Top Spy: Small Hacks Are Bigger Threat Than ‘Cyber Armageddon’
Good news: the U.S. is getting better at detecting cyber attacks already underway. Bad news: they’re multiplying.
The risk of a catastrophic cyber attack that disables a key piece of national infrastructure, such as a portion of the power grid, is “remote at this time” and not the biggest threat to U.S. national security in cyberspace, the country’s top intelligence official told a Senate panel on Thursday.
In his annual testimony about the intelligence community’s assessment of “global threats” Director of National Intelligence James Clapper sounded a more nuanced and less hyperbolic tone about the security of the Internet than some top U.S. officials have in the recent past, including Leon Panetta, who, in a speech as Secretary of Defense warned of “a cyber Pearl Harbor; an attack that would cause physical destruction and the loss of life.”
“Rather than a ‘cyber armageddon’ scenario that debilitates the entire U.S. infrastructure, we envision something different,” Clapper told the the Senate Armed Services Committee in his written testimony. “We foresee an ongoing series of low-to-moderate level cyber attacks from a variety of sources over time, which will impose cumulative costs on U.S. economic competitiveness and national security.”
Those sources, Clapper noted, include criminals who’ve dramatically ramped up their theft of millions of peoples financial and personal data; spies who relentlessly target U.S. companies for their trade secrets; and rogue regimes such as North Korea, which has used its offensive cyber capabilities “for political objectives,” he said, as in the recent hack of Sony Pictures Entertainment for its planned release of a film mocking the North Korean dictator, Kim Jong Un.
Clapper’s remarks were meant not to dismiss a potential major cyber event, but to draw attention to the reality that the U.S. is being bombarded by cyber attacks of a smaller scale every day—and that those campaigns are taking a toll, Brian Hale, the spokesperson for the Office of the Director of National Intelligence, told The Daily Beast.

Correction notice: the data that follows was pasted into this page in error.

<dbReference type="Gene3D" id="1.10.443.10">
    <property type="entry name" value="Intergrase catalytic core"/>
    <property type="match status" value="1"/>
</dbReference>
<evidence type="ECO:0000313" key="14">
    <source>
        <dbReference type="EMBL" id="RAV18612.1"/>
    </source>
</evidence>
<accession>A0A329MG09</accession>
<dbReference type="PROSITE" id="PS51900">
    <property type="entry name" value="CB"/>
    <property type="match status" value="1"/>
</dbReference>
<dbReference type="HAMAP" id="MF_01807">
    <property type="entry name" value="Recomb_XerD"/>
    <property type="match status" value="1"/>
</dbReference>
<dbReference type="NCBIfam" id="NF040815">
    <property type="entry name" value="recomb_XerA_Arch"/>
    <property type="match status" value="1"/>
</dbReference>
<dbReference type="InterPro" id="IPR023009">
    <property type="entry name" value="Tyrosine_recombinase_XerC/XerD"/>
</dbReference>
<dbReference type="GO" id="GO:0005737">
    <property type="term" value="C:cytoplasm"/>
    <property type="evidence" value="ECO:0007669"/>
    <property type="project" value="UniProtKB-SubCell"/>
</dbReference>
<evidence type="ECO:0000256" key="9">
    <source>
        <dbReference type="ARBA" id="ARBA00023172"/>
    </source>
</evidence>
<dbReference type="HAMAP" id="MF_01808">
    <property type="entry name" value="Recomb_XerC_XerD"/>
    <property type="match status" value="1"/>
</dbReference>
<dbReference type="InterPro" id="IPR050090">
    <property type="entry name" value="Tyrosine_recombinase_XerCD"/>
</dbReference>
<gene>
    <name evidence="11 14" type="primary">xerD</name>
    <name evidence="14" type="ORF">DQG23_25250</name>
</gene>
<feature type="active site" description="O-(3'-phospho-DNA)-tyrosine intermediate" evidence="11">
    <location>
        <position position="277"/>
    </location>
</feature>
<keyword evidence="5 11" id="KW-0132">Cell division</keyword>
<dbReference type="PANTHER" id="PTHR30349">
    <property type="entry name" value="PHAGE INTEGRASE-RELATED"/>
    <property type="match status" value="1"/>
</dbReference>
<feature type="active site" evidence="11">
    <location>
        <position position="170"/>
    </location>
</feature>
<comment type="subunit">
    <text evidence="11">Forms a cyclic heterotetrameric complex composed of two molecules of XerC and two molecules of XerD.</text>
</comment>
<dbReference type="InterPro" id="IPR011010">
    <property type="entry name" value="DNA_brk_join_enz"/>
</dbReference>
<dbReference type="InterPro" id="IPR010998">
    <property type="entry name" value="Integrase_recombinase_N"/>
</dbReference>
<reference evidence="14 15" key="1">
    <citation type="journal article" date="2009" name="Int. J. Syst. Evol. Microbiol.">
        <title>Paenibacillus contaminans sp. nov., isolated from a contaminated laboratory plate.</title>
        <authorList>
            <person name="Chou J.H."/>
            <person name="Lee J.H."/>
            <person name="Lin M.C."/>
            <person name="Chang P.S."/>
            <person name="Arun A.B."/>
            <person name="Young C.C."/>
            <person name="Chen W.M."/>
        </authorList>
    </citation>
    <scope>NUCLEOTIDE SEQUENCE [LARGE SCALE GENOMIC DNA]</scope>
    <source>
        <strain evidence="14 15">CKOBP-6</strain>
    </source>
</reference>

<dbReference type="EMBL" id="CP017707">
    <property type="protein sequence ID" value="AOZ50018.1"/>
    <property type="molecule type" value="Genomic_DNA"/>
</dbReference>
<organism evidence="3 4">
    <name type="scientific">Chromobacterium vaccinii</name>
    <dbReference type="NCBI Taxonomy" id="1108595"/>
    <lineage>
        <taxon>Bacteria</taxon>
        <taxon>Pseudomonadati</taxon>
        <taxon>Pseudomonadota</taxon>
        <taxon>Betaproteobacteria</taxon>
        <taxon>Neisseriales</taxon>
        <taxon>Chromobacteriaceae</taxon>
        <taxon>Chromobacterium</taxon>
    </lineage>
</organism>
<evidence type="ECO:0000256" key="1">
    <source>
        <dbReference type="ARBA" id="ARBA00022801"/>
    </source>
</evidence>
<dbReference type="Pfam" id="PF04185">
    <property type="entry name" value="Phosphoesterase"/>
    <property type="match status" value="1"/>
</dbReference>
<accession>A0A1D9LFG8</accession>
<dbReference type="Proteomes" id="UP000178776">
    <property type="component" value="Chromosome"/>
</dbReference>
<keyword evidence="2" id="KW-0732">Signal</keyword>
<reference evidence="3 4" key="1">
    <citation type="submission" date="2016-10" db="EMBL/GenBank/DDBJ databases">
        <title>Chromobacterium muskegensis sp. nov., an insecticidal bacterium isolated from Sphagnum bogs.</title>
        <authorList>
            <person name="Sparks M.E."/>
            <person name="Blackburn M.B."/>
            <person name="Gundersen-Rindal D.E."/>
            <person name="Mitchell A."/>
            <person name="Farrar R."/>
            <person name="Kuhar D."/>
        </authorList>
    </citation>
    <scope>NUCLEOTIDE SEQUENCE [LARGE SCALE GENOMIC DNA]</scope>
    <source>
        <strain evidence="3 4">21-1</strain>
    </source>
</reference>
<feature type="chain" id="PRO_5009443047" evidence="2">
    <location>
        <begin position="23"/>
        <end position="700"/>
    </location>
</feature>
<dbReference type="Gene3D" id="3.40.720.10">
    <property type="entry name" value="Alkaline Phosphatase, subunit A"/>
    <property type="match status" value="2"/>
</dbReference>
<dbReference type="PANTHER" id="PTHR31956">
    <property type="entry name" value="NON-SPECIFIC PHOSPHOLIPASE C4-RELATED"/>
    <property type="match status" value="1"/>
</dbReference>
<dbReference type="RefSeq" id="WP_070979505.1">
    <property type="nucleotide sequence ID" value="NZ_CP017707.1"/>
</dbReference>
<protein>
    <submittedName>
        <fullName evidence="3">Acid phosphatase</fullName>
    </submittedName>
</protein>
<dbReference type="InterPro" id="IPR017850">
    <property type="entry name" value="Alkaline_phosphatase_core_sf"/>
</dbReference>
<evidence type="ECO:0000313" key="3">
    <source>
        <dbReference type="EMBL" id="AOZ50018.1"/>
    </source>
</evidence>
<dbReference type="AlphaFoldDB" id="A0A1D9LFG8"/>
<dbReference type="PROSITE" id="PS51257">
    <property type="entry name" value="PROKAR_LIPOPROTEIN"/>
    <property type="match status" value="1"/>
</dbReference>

Experts said Clapper’s remarks were notably at odds with earlier and more alarming statements.
“His testimony seems a departure from how many defense and intelligence officials have talked about the cyber threat to critical infrastructure in the past,” said Sharon Burke, a former assistant secretary of defense.
“Sometimes, it’s seemed as though officials have just been trying to get the attention of the private sector, as though they had to be alarmist to get anyone to take the threat seriously and really hype the worst case scenarios. Maybe now that everyone does take it seriously, they can talk more realistically about the clear and present threats,” Burke, now a senior adviser at think tank New America, said.
Clapper’s remarks even ratcheted down some of his own rhetoric from his previous testimony to the same committee. In his 2014 statement (PDF), the intelligence director said that “large segments” of computerized systems used to help manage water, oil,gas, and electrical facilities “remained vulnerable to attack, which might cause significant economic or human impact.” In that testimony, Clapper offered no precise assessment on the likelihood of such a cyber attack, whereas this year he described it as possible but unlikely.
The intelligence director’s modulated remarks underscored the extent to which the government’s cyber spies and analysts have gotten better at determining which groups and countries pose the most significant threats, what motivates them, and whether they are capable of a major cyber attack on a piece of infrastructure or have an incentive to conduct one.